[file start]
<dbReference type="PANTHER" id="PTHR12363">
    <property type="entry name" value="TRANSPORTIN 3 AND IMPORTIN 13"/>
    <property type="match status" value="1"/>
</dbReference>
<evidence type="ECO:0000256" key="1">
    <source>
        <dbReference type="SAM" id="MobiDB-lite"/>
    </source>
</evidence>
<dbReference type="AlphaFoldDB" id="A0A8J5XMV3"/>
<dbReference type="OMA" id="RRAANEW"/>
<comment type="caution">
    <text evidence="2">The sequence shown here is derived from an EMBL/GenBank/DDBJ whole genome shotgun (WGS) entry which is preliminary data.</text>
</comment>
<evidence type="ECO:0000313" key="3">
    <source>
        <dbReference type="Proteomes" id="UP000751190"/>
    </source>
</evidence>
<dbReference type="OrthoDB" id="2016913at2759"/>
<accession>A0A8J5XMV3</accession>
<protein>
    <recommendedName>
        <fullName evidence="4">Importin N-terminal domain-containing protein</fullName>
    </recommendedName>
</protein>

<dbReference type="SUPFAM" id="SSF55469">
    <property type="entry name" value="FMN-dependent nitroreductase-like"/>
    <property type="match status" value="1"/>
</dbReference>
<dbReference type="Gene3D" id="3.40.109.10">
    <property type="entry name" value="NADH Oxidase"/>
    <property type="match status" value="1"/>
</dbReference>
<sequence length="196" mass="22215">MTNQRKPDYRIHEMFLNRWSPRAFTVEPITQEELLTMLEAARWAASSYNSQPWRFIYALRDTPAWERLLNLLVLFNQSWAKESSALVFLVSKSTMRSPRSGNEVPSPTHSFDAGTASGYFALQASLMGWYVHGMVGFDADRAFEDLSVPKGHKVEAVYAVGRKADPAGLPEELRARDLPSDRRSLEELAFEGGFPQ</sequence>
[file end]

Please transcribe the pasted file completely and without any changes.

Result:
<dbReference type="PANTHER" id="PTHR12363">
    <property type="entry name" value="TRANSPORTIN 3 AND IMPORTIN 13"/>
    <property type="match status" value="1"/>
</dbReference>
<evidence type="ECO:0000256" key="1">
    <source>
        <dbReference type="SAM" id="MobiDB-lite"/>
    </source>
</evidence>
<dbReference type="AlphaFoldDB" id="A0A8J5XMV3"/>
<dbReference type="OMA" id="RRAANEW"/>
<comment type="caution">
    <text evidence="2">The sequence shown here is derived from an EMBL/GenBank/DDBJ whole genome shotgun (WGS) entry which is preliminary data.</text>
</comment>
<evidence type="ECO:0000313" key="3">
    <source>
        <dbReference type="Proteomes" id="UP000751190"/>
    </source>
</evidence>
<dbReference type="OrthoDB" id="2016913at2759"/>
<accession>A0A8J5XMV3</accession>
<protein>
    <recommendedName>
        <fullName evidence="4">Importin N-terminal domain-containing protein</fullName>
    </recommendedName>
</protein>

<dbReference type="SUPFAM" id="SSF55469">
    <property type="entry name" value="FMN-dependent nitroreductase-like"/>
    <property type="match status" value="1"/>
</dbReference>
<dbReference type="Gene3D" id="3.40.109.10">
    <property type="entry name" value="NADH Oxidase"/>
    <property type="match status" value="1"/>
</dbReference>
<sequence length="196" mass="22215">MTNQRKPDYRIHEMFLNRWSPRAFTVEPITQEELLTMLEAARWAASSYNSQPWRFIYALRDTPAWERLLNLLVLFNQSWAKESSALVFLVSKSTMRSPRSGNEVPSPTHSFDAGTASGYFALQASLMGWYVHGMVGFDADRAFEDLSVPKGHKVEAVYAVGRKADPAGLPEELRARDLPSDRRSLEELAFEGGFPQ</sequence>